Banking and Finance

UT Bank collapse: Kofi Amoabeng granted GHS110m bail; his passport to be seized

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The Circuit Court in Accra has granted bail to founder of UT Bank, Prince Kofi Amoabeng, who is facing charges of stealing and money laundering over the bank’s collapse.

The bail granted by Justice Essandor, was in the sum of 110 million cedis with two sureties who earn not less than two thousand cedis.

Mr. Amoabeng is also to deposit his passport and report to the investigative teams twice in a week. Justice Essandor further explained that his decision to grant bail was based on the sound advocacy by lawyers of Prince Amoabeng.

Contrary to reports that he had been arrested, Mr. Amoabeng was in court by himself in the company of his lawyers.

On the same Tuesday, January 14, 2020, the Chief Executive Officer of defunct Beige Bank, Mike Nyinaku, was remanded in police custody for one week over the collapse of the bank. The remand follows the dismissal of a bail application by his lawyers who assured the court that he will cooperate with the ongoing trial.

Government has vowed to take action against all managers and other individuals who played various roles in the collapse of nine local banks in the country that has cost the country millions of cedis in protecting the funds of depositors.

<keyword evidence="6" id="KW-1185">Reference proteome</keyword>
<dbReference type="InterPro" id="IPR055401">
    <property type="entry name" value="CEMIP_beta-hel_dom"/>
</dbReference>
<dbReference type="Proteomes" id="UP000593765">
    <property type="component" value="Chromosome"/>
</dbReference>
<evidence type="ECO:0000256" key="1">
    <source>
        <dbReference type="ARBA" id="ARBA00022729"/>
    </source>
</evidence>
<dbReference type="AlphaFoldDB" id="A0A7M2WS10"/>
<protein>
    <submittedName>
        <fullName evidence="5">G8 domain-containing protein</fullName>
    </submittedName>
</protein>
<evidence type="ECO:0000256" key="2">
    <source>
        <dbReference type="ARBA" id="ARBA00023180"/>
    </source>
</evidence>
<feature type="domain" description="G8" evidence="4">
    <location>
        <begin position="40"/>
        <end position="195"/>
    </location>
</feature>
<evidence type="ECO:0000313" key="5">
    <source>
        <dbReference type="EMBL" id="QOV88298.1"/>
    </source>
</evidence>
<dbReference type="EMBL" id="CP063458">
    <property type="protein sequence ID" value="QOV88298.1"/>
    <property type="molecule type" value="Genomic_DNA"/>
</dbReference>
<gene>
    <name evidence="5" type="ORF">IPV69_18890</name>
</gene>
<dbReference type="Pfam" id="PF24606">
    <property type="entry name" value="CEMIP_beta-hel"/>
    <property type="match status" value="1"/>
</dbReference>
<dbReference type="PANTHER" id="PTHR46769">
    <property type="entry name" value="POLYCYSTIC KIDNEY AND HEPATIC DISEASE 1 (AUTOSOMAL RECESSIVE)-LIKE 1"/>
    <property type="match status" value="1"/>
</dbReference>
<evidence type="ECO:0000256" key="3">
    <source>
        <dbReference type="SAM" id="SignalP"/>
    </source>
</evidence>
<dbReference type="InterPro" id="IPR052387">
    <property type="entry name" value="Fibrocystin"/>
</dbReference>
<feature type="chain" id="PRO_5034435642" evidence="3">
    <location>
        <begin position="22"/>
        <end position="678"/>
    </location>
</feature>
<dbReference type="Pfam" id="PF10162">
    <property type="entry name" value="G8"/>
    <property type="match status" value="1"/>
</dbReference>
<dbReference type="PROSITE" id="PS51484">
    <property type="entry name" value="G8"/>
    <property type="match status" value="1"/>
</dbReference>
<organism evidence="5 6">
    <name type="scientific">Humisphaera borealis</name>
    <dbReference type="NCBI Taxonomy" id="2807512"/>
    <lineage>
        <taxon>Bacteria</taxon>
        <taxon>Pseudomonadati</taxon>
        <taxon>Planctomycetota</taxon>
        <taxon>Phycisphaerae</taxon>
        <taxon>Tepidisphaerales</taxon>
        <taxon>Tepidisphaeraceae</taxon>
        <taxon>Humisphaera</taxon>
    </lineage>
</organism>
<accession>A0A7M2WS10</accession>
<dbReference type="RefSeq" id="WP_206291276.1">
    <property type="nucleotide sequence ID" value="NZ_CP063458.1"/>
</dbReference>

President of UT Holdings, Prince Kofi Amoabeng, has said that he believes the defunct UT Bank which he founded could have survived if the Bank of Ghana had given them time to turn around its operations.

Mr. Amoabeng who has admitted there were some challenges with the bank’s corporate governance structures, said there were other means to addressing the problem than closing down the bank.

Speaking on the KSM Show on Accra-based Metro Television in February 2019, Mr. Amoabeng said the decision to close down the bank cost the country more.

“The government found us in that situation, [but] was this the best route to take because we had investors who were ready with some proposals. They decide that the best thing is to close down UT Bank which I find really difficult to take but from where they are sitting, they decide that was the best thing for the country. I don’t bear grudges but the point is, if UT Bank we owed GH¢800 million and an investor comes and he says I’m ready to pay GH¢400 million [so] Bank of Ghana write off the [other] GH¢400 million, but BoG takes a decision to close down the bank which will cost the nation at least GH¢ 2.2 billion, it doesn’t make sense to me,” he said.

The President of UT Holdings however said he does not bear grudges over the situation, and the defunct bank takes responsibility for the failure of the financial institution.

“We had run our company down therefore we were vulnerable and therefore the government had to step in as it deemed fit….UT must take the blame first.”

The Collapse

On August 14, 2017, the bank of Ghana announced a takeover of UT Bank and Capital Bank by GCB Bank after it revoked their licenses due to a severe capital impairment.

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